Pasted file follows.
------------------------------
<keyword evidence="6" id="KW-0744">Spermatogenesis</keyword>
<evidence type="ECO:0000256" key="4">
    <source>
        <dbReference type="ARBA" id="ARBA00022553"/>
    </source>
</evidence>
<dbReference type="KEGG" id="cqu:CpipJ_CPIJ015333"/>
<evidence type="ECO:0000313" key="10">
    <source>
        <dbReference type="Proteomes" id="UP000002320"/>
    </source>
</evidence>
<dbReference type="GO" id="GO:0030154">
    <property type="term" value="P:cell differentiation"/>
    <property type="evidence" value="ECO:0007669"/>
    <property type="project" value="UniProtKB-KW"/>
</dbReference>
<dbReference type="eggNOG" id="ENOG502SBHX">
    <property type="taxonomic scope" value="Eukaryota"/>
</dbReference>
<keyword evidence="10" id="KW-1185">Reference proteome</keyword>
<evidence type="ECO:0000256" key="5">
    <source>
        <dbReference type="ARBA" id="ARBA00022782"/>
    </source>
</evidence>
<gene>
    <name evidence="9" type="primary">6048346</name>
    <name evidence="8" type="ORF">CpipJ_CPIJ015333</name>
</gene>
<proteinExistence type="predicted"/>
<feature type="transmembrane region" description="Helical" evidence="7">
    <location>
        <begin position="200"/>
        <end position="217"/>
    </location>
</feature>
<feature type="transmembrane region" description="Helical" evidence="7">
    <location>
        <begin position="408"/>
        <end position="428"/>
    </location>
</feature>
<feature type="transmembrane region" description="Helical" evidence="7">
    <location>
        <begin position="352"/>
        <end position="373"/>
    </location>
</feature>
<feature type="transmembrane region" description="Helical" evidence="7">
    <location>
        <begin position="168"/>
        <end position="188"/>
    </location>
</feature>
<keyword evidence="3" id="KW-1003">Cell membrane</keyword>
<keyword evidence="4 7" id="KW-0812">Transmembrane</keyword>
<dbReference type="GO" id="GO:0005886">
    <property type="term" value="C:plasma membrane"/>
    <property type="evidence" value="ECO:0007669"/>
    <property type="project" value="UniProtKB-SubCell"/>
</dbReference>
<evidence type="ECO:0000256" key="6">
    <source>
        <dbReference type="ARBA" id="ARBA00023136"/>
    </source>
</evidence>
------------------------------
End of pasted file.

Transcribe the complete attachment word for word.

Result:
<keyword evidence="6" id="KW-0744">Spermatogenesis</keyword>
<evidence type="ECO:0000256" key="4">
    <source>
        <dbReference type="ARBA" id="ARBA00022553"/>
    </source>
</evidence>
<dbReference type="KEGG" id="cqu:CpipJ_CPIJ015333"/>
<evidence type="ECO:0000313" key="10">
    <source>
        <dbReference type="Proteomes" id="UP000002320"/>
    </source>
</evidence>
<dbReference type="GO" id="GO:0030154">
    <property type="term" value="P:cell differentiation"/>
    <property type="evidence" value="ECO:0007669"/>
    <property type="project" value="UniProtKB-KW"/>
</dbReference>
<dbReference type="eggNOG" id="ENOG502SBHX">
    <property type="taxonomic scope" value="Eukaryota"/>
</dbReference>
<keyword evidence="10" id="KW-1185">Reference proteome</keyword>
<evidence type="ECO:0000256" key="5">
    <source>
        <dbReference type="ARBA" id="ARBA00022782"/>
    </source>
</evidence>
<gene>
    <name evidence="9" type="primary">6048346</name>
    <name evidence="8" type="ORF">CpipJ_CPIJ015333</name>
</gene>
<proteinExistence type="predicted"/>
<feature type="transmembrane region" description="Helical" evidence="7">
    <location>
        <begin position="200"/>
        <end position="217"/>
    </location>
</feature>
<feature type="transmembrane region" description="Helical" evidence="7">
    <location>
        <begin position="408"/>
        <end position="428"/>
    </location>
</feature>
<feature type="transmembrane region" description="Helical" evidence="7">
    <location>
        <begin position="352"/>
        <end position="373"/>
    </location>
</feature>
<feature type="transmembrane region" description="Helical" evidence="7">
    <location>
        <begin position="168"/>
        <end position="188"/>
    </location>
</feature>
<keyword evidence="3" id="KW-1003">Cell membrane</keyword>
<keyword evidence="4 7" id="KW-0812">Transmembrane</keyword>
<dbReference type="GO" id="GO:0005886">
    <property type="term" value="C:plasma membrane"/>
    <property type="evidence" value="ECO:0007669"/>
    <property type="project" value="UniProtKB-SubCell"/>
</dbReference>
<evidence type="ECO:0000256" key="6">
    <source>
        <dbReference type="ARBA" id="ARBA00023136"/>
    </source>
</evidence>